The generation who can’t afford to buy their own place because the property market boom put the prices beyond them are being targeted by a new type of landlord.
Gone are the days when you found your first flat in an advert in the newsagent’s window.
Then you’d meet a landlord who saw his property empire – three flats with flock wallpaper and dodgy swirly carpet in the bathroom – as something to barely bother about in the hours away from his main occupation.
Now, the big boys want a piece of the Millennial action. And I mean the really big boys. The firms that have huge property marketing budgets and even bigger ideas, with slick property marketing fuelling tenants’ desire for fully serviced apartments.
As the Financial Times reported last month, institutional investors are getting in on the act. Millennials are in their sights as they hunt for that all-important six per cent annual return on their investment.
Making a killing
Part-time landlords traditionally dominated the £1 trillion property rental sector. Now big investors like the pension funds think they can make a killing.
It’s a whole lot more professional and their focus on property marketing ensures they appeal to their target clients, and feed the desires of would-be tenants with a taste for easy living.
Together, this has seen the number of custom-built privately owned rental apartment blocks shoot up.
Student accommodation, with all mod cons, has been a growth sector. But it’s affluent Millennials, brought up in comfort in the good times of the late 1990s and early 2000s, where there’s a real opportunity to make a premium and that’s where there’s a new focus in property marketing.
In the London property market, young renters have been the fastest-growing sector over the past three years, although the picture is less skewed across the UK, with more importance placed on rented family homes away from the big cities.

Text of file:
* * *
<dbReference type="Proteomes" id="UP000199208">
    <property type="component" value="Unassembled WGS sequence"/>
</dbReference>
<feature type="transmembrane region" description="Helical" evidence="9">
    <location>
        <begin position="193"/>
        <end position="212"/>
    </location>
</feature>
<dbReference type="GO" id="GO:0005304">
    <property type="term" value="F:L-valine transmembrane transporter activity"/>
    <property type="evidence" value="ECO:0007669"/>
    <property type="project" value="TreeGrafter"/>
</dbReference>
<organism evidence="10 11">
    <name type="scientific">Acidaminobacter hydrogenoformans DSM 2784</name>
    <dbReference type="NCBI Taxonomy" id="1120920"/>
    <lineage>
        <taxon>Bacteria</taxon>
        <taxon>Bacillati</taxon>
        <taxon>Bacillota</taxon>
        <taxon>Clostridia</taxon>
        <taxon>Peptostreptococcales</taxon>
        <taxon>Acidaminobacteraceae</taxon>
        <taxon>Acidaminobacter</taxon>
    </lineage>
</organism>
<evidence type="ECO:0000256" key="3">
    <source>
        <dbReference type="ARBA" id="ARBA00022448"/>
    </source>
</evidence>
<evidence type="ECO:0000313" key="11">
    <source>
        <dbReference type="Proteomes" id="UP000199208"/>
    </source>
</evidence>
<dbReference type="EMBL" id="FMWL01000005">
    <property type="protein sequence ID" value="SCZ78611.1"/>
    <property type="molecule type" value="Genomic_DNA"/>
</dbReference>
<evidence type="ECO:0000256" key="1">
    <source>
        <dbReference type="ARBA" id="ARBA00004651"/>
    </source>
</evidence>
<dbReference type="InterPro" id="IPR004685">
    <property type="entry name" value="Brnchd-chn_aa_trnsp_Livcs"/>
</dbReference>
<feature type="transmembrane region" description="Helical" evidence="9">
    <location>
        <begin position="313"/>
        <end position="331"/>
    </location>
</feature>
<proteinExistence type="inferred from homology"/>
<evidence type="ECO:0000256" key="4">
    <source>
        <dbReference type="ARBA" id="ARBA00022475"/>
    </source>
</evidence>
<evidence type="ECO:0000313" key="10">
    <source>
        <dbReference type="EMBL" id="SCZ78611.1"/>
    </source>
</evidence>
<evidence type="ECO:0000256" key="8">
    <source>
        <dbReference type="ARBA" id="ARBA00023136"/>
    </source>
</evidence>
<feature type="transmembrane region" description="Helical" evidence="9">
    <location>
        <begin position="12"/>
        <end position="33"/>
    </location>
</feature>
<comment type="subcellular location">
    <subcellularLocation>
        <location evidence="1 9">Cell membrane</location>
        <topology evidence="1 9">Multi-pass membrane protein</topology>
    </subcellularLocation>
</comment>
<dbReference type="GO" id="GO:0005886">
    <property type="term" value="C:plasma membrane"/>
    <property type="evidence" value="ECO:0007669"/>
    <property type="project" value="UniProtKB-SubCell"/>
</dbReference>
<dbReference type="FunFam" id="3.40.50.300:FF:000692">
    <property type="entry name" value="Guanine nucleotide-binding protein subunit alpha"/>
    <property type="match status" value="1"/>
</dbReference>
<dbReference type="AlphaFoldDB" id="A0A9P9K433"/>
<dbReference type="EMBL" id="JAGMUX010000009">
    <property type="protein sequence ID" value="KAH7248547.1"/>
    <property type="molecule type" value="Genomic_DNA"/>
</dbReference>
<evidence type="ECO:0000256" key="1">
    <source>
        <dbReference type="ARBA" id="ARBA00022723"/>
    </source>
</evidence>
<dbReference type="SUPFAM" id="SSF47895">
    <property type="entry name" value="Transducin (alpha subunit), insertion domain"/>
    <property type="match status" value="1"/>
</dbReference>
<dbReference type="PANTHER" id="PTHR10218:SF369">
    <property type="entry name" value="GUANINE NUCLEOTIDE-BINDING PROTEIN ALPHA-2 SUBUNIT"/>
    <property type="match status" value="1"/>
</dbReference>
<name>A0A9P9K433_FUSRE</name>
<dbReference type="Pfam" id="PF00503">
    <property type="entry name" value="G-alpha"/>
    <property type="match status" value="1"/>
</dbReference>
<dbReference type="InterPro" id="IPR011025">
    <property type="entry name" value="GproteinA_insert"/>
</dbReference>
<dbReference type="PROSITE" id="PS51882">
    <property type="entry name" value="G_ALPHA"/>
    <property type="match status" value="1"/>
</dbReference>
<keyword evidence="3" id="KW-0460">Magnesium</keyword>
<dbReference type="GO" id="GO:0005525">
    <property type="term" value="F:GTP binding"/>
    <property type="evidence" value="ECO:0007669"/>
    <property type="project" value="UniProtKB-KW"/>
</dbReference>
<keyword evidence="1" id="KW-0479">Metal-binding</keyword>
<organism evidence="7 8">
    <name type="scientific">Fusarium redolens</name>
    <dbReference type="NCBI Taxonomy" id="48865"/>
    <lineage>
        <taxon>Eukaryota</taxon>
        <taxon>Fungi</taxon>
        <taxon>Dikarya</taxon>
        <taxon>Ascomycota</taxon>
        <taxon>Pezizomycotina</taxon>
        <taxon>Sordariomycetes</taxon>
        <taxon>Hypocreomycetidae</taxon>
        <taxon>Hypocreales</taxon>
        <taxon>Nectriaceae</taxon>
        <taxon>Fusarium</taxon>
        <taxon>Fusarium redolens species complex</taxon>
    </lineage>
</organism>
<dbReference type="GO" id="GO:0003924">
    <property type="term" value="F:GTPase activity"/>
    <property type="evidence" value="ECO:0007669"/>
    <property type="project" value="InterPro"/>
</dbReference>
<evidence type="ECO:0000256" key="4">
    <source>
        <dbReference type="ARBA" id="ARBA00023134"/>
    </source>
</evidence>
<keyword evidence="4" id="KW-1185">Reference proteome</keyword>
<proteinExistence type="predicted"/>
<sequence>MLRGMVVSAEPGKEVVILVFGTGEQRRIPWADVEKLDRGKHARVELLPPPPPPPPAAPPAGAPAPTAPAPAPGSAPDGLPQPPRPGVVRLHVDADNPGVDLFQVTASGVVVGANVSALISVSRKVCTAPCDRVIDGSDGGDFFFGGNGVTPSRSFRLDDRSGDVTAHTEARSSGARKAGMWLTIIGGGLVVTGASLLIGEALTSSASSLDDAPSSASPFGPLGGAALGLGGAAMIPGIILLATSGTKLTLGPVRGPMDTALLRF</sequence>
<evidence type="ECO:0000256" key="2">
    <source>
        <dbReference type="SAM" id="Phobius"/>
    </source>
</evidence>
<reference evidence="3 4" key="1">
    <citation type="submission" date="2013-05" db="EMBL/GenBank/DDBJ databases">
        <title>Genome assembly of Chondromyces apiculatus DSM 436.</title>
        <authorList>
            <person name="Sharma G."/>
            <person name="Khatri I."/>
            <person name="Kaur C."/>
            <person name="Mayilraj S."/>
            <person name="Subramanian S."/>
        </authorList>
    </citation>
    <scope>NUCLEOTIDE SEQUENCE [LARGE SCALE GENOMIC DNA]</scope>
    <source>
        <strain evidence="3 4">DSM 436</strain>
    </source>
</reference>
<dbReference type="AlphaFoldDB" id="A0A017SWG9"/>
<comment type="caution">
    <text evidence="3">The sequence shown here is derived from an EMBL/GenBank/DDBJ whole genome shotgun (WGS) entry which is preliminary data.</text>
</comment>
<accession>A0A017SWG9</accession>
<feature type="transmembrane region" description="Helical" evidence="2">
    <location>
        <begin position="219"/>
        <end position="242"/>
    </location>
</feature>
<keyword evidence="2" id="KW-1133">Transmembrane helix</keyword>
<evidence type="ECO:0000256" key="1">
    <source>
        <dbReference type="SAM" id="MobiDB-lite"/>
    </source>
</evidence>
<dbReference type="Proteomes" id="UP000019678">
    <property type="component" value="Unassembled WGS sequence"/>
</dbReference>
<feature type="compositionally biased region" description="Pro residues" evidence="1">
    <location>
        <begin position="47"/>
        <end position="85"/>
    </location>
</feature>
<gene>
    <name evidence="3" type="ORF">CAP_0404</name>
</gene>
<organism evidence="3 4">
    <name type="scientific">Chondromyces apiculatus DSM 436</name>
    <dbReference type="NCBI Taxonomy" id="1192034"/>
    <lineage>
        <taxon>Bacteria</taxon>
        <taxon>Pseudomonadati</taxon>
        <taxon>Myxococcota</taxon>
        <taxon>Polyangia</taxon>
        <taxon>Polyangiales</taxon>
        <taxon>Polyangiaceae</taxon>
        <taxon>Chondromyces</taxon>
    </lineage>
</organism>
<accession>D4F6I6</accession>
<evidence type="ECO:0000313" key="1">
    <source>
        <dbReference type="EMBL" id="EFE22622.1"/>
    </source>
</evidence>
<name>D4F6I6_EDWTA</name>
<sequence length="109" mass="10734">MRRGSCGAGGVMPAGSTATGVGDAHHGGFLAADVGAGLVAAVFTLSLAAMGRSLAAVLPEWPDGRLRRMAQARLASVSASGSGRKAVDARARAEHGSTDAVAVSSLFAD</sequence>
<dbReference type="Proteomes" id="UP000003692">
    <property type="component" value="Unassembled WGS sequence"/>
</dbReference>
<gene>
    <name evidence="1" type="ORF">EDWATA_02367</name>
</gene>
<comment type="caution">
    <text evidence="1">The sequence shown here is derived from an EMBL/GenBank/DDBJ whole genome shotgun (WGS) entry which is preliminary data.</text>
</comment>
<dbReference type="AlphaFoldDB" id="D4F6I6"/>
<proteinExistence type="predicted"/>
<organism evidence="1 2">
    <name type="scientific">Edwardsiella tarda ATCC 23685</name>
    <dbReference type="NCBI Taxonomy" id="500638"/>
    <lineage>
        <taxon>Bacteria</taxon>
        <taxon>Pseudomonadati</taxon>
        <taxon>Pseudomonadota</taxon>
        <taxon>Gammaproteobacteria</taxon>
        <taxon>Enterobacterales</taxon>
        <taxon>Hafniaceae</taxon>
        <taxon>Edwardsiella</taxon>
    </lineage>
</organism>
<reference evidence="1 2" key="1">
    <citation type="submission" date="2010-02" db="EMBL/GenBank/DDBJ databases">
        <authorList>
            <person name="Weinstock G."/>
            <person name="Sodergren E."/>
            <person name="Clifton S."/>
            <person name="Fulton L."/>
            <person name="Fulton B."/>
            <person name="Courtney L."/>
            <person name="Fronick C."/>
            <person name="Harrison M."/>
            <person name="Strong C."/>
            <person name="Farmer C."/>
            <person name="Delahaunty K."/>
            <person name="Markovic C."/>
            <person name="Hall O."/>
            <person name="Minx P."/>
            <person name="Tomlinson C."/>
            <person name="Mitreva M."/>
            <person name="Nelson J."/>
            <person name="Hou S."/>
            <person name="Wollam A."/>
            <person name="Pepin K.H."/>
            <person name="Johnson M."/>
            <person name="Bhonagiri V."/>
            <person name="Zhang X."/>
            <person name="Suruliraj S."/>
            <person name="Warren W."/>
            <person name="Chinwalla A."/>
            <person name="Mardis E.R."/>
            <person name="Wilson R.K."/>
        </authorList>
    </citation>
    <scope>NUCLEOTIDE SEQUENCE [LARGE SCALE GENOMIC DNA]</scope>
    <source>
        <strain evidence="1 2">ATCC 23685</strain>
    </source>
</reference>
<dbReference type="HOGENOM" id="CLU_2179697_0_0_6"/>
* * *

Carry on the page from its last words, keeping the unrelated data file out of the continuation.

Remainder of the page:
Saving for a deposit
Young people might find it difficult to get on the property ladder themselves – saving for a deposit can seem as if it will take them forever – but they don’t mind paying to be looked after.
So the higher-earning renters are being targeted with slickly designed, fully serviced apartments that leap off the pages of estate agents’ marketing materials.
We’re talking one and two-bedroom flats with lots of shared space – the likes of roof gardens, gyms, dining rooms, running tracks, cinema rooms and work zones.
Agents say the rental prices in these build-to-rent blocks are by and large higher than in the bulk of the rental market; it is a lucrative niche that feeds a desire for a certain kind of lifestyle.
The build-to-rent sector is only a fraction of the residential letting market but it is growing, partially because of those demanding young professionals who can’t yet afford to buy their own place flee the nest.
Last year, 17,000 homes were completed in the sector in the third quarter of last year, according to official figures from the British Property Federation.
There were 24,000 under construction and a further 55,000 with planning permission.
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